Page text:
Conductivity Testing. The pellets (0 13 mm x 2 mm) were coated on opposing sides using silver paste for all samples. The conductivity of the samples was measured primarily in air between 300 °C to 700 °C. Secondary measurements over the same temperature range were conducted in 5% H2/Ar following an equilibration step of 10 hours at 700 °C in 5% H2/Ar. Measurements were conducted using a pseudo four-terminal DC method using a SolartronCell 1470E electrochemical interface controlled by CellTest software with an applied current of1 - 0.1 A.

Fuel Cell Fabrication and Testing. The electrolyte support cell used in this study was prepared through a tape casting process, with the outer two layers having pore formers. A dense YSZ slurry was prepared by mixing YSZ powder with methyl ethyl ketone and ethanol, and along with binders (polyvinyl butyral and polyethylene Glycol). Porous YSZ was prepared by adding YSZ powder with methyl ethyl ketone and ethanol, binders (polyvinyl butyral and polyethylene Glycol) and graphite (UCP-2 grade, Alfa Aesar) sequentially. The resultant two slurries were tape-casted separately. The porous-dense-porous YSZ structure was prepared by laminating three green tapes, followed by sintering at 1500 °C for 4 h, after which the porosity was approximately 65%. The final thicknesses of the dense electrolyte and porous electrode were ~100 |im and 45 |im, respectively. The diameter of

the porous YSZ region was 0.67 cm. To prepare composites of SFN-YSZ and SFCuN-YSZ electrolyte supported cell, the precursor solutions were firstly prepared by dissolving nitrate salts of Sr, Fe, Cu, and Nb in distilled water with the addition of quantitative amounts of citric acid. The SFCuN -YSZ anode was prepared by infiltrating the precursor aqueous solution into the anode side of the three-layered YSZ backbone. SFCuN was infiltrated into then porous YSZ backbone by a multi-step process followed by heating at 450 °C to decompose nitrates and citric acid. The infiltration process was repeated until 40 wt% loading of the oxide was achieved. Finally, SFCuN-YSZ anode wafers were calcined in air at 1000 °C. The LSF (La08Sr0.2FeO3_6)-YSZ cathode was fabricated by infiltration using an aqueous solution of nitrate salts of La, Sr and Fe on a porous YSZ backbone opposite the anode layer. This was then calcined in air at 850 °C. 2 wt% Ru and 10 wt% ceria were also infiltrated into the anode and heated in air at 450 °C. For fuel cell performance tests, the cells were mounted on alumina tubes with ceramic adhesives (Ceramabond 552, Aremco). Ag paste and Ag wire were used for the electrical connections to both the anode and the cathode. The entire cell was placed inside a furnace and heated to the desired temperature. V-i polarization curves were measured using a Potentiostat in the temperature range of 700-600 °C. The fuel cell performance was measured by a Solartron 1470e Electrochemical Interface coupled with a Solartron 1455 controlled by electrochemical software Solartron CellTest. The a.c. impedance was measured in the frequency range between 1 MHz and 0.01 Hz at the amplitude of the a.c. signal 20 mV.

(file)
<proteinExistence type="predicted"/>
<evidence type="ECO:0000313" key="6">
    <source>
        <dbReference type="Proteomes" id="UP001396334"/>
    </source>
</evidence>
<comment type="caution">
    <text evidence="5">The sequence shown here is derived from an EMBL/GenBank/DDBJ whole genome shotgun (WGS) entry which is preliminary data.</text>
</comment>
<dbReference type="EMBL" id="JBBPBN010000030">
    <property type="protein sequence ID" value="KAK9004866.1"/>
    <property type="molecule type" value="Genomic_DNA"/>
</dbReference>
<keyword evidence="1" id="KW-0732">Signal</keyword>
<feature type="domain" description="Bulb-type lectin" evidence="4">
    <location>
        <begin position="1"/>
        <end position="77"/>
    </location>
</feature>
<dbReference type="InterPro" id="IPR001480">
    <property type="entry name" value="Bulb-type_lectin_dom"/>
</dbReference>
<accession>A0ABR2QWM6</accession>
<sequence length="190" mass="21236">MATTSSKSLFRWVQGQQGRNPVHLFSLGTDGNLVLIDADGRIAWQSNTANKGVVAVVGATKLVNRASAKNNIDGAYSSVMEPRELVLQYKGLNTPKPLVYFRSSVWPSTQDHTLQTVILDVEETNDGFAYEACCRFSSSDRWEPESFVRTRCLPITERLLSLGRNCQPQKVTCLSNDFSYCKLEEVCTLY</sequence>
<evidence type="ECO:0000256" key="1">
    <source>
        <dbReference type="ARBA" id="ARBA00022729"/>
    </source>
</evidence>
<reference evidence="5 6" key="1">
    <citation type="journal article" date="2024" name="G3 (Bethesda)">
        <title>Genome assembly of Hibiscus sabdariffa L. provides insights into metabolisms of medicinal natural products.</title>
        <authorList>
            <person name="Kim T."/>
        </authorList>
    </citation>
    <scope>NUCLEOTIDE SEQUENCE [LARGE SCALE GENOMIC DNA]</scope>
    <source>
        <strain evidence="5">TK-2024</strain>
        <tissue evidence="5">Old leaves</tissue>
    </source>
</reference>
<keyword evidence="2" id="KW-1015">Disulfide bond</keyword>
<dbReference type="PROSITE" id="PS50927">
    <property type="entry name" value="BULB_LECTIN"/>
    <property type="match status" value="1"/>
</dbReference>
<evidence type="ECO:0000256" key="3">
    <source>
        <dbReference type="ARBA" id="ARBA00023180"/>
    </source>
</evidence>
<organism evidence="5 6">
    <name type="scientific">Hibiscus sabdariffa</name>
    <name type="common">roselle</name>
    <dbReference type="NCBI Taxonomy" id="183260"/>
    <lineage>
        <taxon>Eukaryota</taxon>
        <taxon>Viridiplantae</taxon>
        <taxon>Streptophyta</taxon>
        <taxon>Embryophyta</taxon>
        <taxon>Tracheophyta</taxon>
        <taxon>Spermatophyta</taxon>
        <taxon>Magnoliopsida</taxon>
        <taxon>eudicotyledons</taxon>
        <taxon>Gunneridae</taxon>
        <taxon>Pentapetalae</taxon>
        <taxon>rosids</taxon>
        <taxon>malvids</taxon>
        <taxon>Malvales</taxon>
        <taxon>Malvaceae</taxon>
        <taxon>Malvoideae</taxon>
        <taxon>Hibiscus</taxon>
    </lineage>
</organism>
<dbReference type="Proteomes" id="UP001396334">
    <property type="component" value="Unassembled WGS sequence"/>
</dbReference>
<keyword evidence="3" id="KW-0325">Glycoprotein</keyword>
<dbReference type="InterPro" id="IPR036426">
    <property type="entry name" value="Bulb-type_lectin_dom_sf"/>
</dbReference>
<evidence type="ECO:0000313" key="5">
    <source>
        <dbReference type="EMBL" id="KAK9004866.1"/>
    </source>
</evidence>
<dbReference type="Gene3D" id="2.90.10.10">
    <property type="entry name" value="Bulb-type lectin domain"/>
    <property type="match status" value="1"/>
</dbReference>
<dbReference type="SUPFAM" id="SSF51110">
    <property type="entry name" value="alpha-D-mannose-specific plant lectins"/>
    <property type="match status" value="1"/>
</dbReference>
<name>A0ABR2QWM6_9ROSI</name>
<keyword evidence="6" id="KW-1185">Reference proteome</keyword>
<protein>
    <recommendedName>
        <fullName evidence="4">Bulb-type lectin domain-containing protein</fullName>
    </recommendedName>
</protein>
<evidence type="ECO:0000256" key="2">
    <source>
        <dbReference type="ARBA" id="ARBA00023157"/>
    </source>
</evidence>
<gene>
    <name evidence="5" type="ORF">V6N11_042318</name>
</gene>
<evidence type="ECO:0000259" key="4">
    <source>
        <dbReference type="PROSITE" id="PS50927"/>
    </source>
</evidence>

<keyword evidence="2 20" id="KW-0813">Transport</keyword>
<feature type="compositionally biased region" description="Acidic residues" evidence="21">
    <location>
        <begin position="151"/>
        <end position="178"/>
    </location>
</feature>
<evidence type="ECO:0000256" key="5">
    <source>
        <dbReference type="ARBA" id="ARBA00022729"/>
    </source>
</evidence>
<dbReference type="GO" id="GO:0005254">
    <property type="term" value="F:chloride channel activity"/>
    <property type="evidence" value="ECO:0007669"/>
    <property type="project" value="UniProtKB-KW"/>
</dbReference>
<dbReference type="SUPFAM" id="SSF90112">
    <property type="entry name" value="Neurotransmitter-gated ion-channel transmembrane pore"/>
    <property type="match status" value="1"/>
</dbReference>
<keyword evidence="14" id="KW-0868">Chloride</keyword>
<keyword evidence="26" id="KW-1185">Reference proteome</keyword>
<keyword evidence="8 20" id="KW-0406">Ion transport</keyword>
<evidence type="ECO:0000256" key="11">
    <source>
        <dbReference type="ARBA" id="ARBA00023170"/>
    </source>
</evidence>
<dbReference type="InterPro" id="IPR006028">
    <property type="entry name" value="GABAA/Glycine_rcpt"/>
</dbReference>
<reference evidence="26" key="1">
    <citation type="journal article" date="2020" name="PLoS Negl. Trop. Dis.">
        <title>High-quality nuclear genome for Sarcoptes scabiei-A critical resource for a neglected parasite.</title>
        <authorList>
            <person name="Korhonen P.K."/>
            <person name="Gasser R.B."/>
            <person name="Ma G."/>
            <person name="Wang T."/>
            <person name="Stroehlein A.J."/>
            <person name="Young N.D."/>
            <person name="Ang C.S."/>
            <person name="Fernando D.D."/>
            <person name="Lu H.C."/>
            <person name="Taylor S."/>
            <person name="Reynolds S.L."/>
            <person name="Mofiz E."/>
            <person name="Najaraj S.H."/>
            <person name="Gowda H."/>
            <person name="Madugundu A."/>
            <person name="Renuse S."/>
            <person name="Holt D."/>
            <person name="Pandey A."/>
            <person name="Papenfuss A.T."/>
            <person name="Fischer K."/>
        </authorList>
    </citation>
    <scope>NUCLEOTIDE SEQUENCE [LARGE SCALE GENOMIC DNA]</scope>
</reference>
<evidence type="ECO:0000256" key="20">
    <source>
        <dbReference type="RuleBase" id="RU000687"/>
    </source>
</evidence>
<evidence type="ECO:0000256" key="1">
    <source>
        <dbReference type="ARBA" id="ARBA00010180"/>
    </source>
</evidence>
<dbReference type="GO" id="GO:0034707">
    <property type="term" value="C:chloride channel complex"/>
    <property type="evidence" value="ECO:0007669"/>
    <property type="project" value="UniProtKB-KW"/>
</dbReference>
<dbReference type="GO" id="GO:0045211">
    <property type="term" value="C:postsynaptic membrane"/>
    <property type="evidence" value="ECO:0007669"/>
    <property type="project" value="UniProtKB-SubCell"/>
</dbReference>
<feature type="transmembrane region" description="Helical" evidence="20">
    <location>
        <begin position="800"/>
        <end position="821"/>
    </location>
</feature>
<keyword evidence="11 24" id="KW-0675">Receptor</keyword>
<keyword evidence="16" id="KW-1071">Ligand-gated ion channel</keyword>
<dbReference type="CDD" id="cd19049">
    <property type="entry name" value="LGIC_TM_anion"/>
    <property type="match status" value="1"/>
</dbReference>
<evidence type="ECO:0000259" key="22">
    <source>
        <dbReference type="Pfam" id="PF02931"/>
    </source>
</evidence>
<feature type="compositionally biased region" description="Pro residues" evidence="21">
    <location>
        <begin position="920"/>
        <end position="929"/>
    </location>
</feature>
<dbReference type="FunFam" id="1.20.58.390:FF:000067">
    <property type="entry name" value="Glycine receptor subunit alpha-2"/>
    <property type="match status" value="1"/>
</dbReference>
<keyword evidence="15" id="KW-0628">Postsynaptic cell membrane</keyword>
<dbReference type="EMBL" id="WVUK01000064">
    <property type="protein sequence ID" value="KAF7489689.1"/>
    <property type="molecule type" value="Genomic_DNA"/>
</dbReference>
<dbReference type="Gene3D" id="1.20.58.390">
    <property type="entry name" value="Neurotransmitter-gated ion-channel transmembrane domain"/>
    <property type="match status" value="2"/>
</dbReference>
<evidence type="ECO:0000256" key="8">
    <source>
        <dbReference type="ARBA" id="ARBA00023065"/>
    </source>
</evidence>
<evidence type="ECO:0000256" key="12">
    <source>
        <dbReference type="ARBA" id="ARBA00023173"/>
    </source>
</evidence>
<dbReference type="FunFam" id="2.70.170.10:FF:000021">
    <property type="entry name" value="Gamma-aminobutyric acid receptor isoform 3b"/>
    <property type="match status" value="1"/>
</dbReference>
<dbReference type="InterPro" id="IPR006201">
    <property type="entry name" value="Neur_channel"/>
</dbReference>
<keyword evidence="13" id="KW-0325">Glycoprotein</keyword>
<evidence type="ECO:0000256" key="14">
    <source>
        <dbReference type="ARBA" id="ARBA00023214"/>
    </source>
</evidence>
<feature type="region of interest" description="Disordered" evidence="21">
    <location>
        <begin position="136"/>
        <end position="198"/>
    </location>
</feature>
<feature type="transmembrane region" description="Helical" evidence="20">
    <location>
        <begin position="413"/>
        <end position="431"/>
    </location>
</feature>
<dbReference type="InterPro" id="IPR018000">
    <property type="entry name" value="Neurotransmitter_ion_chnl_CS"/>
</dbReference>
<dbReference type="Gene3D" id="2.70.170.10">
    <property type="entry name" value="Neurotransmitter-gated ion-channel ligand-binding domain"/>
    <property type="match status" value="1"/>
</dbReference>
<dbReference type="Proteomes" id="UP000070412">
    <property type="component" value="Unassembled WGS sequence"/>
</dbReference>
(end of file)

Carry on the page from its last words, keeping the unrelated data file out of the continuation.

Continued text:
1. Steele, B. C. H. & Heinzel, A. Materials for fuel-cell technologies. Nature 414, 345-352 (2001).

2. Graves, C., Ebbesen, S. D., Jensen, S. H., Simonsen, S. B. & Mogensen, M. B. Eliminating degradation in solid oxide electrochemical cells by reversible operation. Nature Materials 14, 239-244 (2015).

3. Bastidas, D. M., Tao, S. W. & Irvine, J. T. S. A symmetrical solid oxide fuel cell demonstrating redox stable perovskite electrodes. Journal of Materials Chemistrry 16, 1603-1605 (2006).

4. Carlos Ruiz-Morales, J., Canales-Vazquez, J., Pena-Martinez, J., Marrero-Lopez, D. & Nunez, P. On the simultaneous use of La0.75Sr 0.25Cr0.5Mn0.5O3-d as both anode and cathode material with improved microstructure in solid oxide fuel cells. Electrochimica Acta 52,